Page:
Suzanne Arruda

 
 
Author Suzanne Arruda has kindly agreed to take the second spot in our new "Asking the Author" feature.  Her extraordinary mystery series features intrepid journalist Jade del Cameron, a veteran of the World War I ambulance brigades now a travel writer in Africa. 
Throughout the series Jade comes face to face with both the beauty and the terror of colonial Africa.  She makes friends and enemies alike through her courage and her compassion.  Early on her steady nerves and prowess with a rifle earn her the name simba jike or lady lion. Jade's introduction to Africa and detection, Mark of the Lion appeared from New American Library in 2006.  Her further adventures are available in Stalking the Ivory and The Serpent's Daughter (both in paperback from New American Library).
The most recent Jade del Cameron tale, The Leopard's Prey came out in hardcover in January of this year.
Suzanne is uniquely qualified to describe the many animals that Jade encounters in Africa as before becoming a successful novelist she worked part time as a zookeeper.  She also taught school for a time.  Perhaps the two were
not altogether dissimilar.                                              
 
Sara: 
What was the most challenging aspect of being a zookeeper?  And, as an addendum, what is your favorite animal in the zoo?
Suzanne: 
I think the hardest part was trying to come up with a "tasteful" answer to the number one question asked by little school kids at every tour..."is it a boy or a girl and how do you tell the difference?" I recall many a teacher blushing when the question was asked  and  gratefully smiling when I said that the boys had some boy parts and the girls had some girl parts and moved on. The other big challenge was getting my boss to the hospital when he was bitten by a snake and learning to drive a stick shift at the same time. I did it, too!!
 
Sara:
What is your favorite zoo animal? 
Suzanne:
Favorite animal?? I'm always partial to the big cats. I love to look at Siberian tigers. And sometimes if I make a "chuffing pppfff" type of sound, I can get one to greet me in return. But meerkats and elephants also run a tight race in favorites and I'm always a sucker for the goats in a petting zoo.
 
Sara:
Who is your favorite explorer?
 
Suzanne:
Osa Johnson (and her husband Martin) have to come out on top for me. They were some of the first explorers I ever read about and you have to love little 5 foot Osa running after an elephant and shouting to deflect it before it charged her husband (who was manning the movie camera). She had a lot of guts and faced up to cannibal headhunters in the New Hebrides.
 
Sara:
How long did it take before you began thinking of yourself as an "AUTHOR" as opposed to someone who happened to write frequently?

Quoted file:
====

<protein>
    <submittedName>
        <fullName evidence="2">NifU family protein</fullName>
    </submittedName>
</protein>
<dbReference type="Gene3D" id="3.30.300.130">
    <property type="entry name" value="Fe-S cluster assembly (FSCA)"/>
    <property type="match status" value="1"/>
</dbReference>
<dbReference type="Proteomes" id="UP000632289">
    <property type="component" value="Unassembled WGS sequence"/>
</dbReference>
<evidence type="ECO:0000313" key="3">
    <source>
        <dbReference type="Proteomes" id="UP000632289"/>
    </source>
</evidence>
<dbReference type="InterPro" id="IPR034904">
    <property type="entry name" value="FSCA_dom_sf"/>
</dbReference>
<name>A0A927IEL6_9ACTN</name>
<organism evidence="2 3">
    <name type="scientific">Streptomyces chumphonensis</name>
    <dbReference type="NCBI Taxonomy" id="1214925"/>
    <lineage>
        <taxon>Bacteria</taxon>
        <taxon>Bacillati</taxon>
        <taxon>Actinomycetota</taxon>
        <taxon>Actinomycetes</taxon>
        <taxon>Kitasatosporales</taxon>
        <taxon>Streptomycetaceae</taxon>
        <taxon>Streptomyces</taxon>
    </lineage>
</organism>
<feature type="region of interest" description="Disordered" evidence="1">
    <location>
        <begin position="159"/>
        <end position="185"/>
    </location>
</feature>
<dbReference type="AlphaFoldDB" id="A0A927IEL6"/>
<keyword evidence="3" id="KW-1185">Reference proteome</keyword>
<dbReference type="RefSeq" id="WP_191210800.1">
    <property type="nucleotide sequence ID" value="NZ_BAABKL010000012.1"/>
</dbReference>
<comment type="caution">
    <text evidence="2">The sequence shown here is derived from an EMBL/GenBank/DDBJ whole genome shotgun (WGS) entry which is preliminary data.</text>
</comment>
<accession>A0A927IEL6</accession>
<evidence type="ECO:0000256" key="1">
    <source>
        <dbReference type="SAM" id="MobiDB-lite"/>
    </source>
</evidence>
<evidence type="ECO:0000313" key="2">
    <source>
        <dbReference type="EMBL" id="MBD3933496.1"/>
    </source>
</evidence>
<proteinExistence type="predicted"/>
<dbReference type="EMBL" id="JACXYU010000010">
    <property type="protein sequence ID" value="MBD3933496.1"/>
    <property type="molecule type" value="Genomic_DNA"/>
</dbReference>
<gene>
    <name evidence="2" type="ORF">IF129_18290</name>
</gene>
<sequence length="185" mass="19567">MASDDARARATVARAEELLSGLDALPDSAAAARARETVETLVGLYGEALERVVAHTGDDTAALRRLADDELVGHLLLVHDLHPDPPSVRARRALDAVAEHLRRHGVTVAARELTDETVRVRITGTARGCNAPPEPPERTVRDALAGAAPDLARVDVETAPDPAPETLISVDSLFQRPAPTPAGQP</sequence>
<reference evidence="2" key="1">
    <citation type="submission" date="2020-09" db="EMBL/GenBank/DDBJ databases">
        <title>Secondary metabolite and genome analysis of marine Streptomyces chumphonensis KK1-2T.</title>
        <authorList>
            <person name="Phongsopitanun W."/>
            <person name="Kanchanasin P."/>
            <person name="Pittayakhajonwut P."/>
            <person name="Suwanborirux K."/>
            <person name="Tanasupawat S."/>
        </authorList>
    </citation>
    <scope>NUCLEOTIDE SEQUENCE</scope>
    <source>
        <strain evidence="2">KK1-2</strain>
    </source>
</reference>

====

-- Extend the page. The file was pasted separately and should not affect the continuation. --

Suzanne:
Now that's a tough question, because there are still days when I think of myself as someone who happens to write frequently. It was probably the second book before I really felt like an author. I know when I'm on the road and meeting readers at bookstores, I really feel like an author, at least now. To some extent, though, I've always tried to think "professionally" and that's a bit different. Feeling like an author is sort of a celebrity feeling to me. Feeling "professional" means I'm looking at my responsibilities to my editor and publisher and agent and looking for new ways to reach out to readers.
 
Sara:
Jade has her feline companion, but what is the most exotic animal you have ever kept as a pet?
 
Suzanne:
Actually, Jade travels with a cheetah (Biscuit) I'm thinking I should dress my cat up in a little cheetah costume and try to pass her off on talks as a mini-cheetah. I've never had anything terribly exotic: cats, canaries, parakeets, hamsters, gerbils, goldfish... that's pretty much it for me. One of my sons had a nice salamander and the other son had a little puffer fish. My current parakeet is a bit dysfunctional (he's afraid of treats), but I doubt that qualifies as exotic.
 
Sara:
What was your motivation behind setting the Jade series in the period between world wars?
 
Suzanne:
The time after WWI was a time when more people were on the move and there was a clash of cultures coming together: the ancient with the modern, that I find dramatic. It makes a good backdrop for adventure and mystery. I also like NOT having so much modern forensics and modern ways of contacting each other. For me, it would be difficult to write something suspenseful when just about everyone carries a cell phone and can contact another person.  But this time period was also the time period that I read so much as a kid. So it was a time frame I was familiar with.
 
Sara:
Do you like the cover art for your books?  And which is your favorite cover design thus far?
 
Suzanne:
I do like my cover art. And while the first book was pretty, and evocative of old Africa, the next ones pulled in a touch of Art Deco style that speaks of adventure. Right now, I think I like the current cover (The Leopard's Prey) the best because of that intense blue. It's so vibrant. But I liked Jade holding a knife on The Serpent's Daughter, too.
 
 
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